Male Survivors

by: Michaela St. James

The Institute is frequently asked ‘What about the men? What about male survivors? Are females pathological too?’ Pathology is not gender-specific. It’s a mental health issue which means it effects men and women. There are some personality disorders that are more frequent in women and some that are more frequent in men. However, all personality disorders effect both men and women.

The disorders that occur more in women are Histrionic Personality Disorder (HPD), Borderline Personality
Disorder (BPD), Dependent Personality Disorder (DPD). In men, Narcissistic Personality Disorder (NPD), Anti-Social Personality Disorder (ASPD) and Socio/psychopathy are more frequent. Yet, in both sexes any personality disorder (or mental illness for that fact), is possible.

In personality disorders, 60% of people who have one personality disorder have more than one which is why they refer to these disorders as ‘clusters.’ Clusters have overlapping symptoms in which the person is likely to have traits from other disorders within that cluster. For instance in women, many women who have Borderline Personality Disorder also have Narcissistic Personality Disorder or at least, traits of that disorder. Likewise, Histrionics can have BPD or BPD traits. The rule of thumb is the more personality disorders or disorder traits, the more difficult the relational problems and tension can be.

Women can have Anti-Social Personality Disorder or be socio/psychopaths. Ironically, studies show that women who truly are ASPD or socio/psychopaths are often under-diagnosed or mis-diagnosed as BPD only. I don’t know if it is a gender bias that doesn’t want to think about women in those levels of disorders or if the female presentation of those disorders are different and consequently not as recognized. The Institute has noticed that there are deviations in presentation of symptoms in women that are often unrecognized by their male partner.

Some of the most frequent problems with women who have personality disorders are:
* Constant Drama/Chaos

* Addiction

* Sexual Addiction/Acting Out

* Self Injury

* Eating Disorders

* Spending Problems

* Alleging violence when it has not occurred

* Parental Alienation against the male parent

* Mood instability

* Self Absorption

(It needs to be said that all women who have these symptoms are not necessarily personality disordered. For instance, not all women who have eating disorders have a personality disorder. However, many of these symptoms are seen more readily in women who do have personality disorders.)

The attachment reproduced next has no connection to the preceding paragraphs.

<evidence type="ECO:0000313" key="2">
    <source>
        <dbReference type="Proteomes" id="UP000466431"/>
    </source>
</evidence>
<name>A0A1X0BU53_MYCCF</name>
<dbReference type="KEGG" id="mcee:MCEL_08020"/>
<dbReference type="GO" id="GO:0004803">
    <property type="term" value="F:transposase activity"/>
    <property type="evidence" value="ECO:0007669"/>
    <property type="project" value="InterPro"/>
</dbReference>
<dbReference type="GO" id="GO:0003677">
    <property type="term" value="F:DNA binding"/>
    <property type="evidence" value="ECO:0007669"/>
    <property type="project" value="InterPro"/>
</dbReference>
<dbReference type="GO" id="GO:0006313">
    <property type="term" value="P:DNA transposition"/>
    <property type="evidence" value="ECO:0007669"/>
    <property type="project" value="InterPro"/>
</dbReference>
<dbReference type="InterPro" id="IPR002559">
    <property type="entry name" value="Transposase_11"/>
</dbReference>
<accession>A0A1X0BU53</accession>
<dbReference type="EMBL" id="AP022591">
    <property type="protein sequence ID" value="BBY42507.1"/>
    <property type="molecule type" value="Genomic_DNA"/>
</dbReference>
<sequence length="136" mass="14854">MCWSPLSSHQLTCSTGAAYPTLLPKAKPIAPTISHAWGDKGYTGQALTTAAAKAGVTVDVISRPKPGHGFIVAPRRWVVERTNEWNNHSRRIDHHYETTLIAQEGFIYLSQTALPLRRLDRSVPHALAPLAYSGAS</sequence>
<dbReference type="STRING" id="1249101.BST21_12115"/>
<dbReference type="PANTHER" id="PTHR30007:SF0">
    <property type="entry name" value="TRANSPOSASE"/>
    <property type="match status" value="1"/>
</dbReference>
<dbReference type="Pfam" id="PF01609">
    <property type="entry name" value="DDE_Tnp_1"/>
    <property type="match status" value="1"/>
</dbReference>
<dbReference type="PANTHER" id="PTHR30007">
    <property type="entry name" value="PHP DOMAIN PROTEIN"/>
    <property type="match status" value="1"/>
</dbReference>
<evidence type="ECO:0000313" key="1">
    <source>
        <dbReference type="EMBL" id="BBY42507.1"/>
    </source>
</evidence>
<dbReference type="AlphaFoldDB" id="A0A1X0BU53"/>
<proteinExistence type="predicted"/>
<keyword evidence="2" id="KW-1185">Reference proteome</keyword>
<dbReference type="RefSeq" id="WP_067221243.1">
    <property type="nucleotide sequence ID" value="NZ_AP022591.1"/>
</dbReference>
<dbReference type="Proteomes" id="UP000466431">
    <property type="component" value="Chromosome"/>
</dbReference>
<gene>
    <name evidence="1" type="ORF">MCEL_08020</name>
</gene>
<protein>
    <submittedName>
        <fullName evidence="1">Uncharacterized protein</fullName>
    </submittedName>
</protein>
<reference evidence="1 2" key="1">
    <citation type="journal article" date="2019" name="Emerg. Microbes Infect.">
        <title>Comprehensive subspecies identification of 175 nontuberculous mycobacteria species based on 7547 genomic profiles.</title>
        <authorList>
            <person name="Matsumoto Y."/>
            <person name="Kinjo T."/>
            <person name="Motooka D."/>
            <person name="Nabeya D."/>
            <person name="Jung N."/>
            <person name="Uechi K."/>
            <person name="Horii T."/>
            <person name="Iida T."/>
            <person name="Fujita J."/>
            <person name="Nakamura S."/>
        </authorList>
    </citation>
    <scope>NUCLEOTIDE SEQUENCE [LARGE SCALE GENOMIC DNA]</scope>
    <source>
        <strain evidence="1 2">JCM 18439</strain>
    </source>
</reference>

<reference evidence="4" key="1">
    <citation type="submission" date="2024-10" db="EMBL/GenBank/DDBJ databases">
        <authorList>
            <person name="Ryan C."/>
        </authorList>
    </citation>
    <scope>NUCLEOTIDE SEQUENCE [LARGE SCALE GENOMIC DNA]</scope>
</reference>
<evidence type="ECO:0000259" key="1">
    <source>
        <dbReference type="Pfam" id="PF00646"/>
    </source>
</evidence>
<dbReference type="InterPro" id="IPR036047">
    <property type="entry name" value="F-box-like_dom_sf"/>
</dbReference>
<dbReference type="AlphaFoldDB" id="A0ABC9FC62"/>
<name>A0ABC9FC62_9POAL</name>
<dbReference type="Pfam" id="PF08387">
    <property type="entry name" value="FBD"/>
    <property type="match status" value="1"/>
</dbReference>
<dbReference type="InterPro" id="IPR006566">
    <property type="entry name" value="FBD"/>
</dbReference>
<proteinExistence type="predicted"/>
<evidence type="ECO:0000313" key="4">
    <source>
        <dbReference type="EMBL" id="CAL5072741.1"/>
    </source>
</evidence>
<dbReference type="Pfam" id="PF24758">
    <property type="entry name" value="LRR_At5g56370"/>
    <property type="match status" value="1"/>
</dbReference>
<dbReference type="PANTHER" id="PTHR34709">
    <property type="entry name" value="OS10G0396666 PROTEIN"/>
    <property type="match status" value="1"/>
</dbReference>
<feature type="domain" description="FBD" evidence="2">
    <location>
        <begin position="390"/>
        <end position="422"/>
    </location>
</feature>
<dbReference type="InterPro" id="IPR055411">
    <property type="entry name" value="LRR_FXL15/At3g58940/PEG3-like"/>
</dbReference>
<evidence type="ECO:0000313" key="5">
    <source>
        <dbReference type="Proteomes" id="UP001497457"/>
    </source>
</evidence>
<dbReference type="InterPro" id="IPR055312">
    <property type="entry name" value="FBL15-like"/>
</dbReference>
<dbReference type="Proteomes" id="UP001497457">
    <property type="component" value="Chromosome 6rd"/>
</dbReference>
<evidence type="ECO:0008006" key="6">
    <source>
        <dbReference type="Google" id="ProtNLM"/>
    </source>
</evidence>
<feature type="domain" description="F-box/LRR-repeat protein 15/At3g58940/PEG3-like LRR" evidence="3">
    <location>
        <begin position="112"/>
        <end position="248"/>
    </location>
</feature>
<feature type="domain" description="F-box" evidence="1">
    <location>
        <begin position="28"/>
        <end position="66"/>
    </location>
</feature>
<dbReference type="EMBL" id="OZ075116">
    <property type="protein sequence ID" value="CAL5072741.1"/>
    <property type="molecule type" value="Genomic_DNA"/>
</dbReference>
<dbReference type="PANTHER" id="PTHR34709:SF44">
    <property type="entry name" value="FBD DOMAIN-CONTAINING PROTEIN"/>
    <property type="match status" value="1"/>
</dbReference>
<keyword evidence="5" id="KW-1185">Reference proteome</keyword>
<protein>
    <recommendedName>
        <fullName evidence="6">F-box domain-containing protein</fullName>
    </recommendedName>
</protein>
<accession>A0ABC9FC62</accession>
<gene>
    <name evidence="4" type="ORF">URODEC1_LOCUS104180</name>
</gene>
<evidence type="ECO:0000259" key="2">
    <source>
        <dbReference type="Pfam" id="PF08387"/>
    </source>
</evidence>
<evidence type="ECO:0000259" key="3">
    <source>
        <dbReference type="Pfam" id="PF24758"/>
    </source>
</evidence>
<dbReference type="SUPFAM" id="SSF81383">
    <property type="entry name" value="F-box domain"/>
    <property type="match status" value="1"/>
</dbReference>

How these symptoms are interactive in an intimate relationship is where the relational harm happens. While
personality disorders are challenging, if not out right damaging to others inter-personally, men can have specific problems in dealing with women who have personality disorders. Abuse by her, whether physical, emotional, verbal or sexual, is hard for men to come forward and admit or reach out for therapy about. It is likely that men will tolerate and experience it for long periods of time before recognizing it as abuse or doing anything about it. They are even more unlikely to discuss it with male friends or family and are often less believed by others.

Confusion over what is a personality disorder in a woman and what is hormonal changes is also an issue that men confess. They can’t tell the difference between mood fluctuations in a personality disorder and hormonal cycles. They often can’t tell the difference between ‘female emotions’ and excessive emotionality often seen in BPD and HPD. These inabilities to differentiate also contribute to their delay in getting the support they need.

These are by far, not the only symptoms or issues men face in relationships with personality disordered women. The emotional ups and downs, ‘walking on egg shells,’ and extremes in behavior are the tip of the iceberg when looking comprehensively at the big picture.

‘Why did I pick her?’ is often asked. Men, much like the women we researched in ‘Women Who Love Psychopaths’ tend to be highly compassionate, empathetic, tolerant, loyal, and helpers. Seeing the chaos in her life is often a hook to men they can’t refuse and she’s willing to allow him to rescue, bail her out, or finance her lifestyle. His ability to understand his patterns of selection and the concrete facts about pathology are just as crucial for him as they are for women.

The Institute offers specialized Pathological Love Relationship coaching for men. Most of our coaches all have had male clients in these same relationships. In the near future, we hope to add male coaches who men as well. We welcome the opportunity to offer support, and coaching to those who need extra insight about their current situations.

Sandra L. Brown, M.A. who is the author of ‘How to Spot a Dangerous Man,’ ‘Counseling Victims of Violence,’ and ‘Women Who Love Psychopaths’ has written a book specifically for men called ‘How to Avoid Dating Damaged and Destructive Women‘ which is about personality disorders, addictions, and other mental health issues in women that are likely to produce relational harm.

You can purchase this e-book on our site at:

Or sign up for phone coaching at: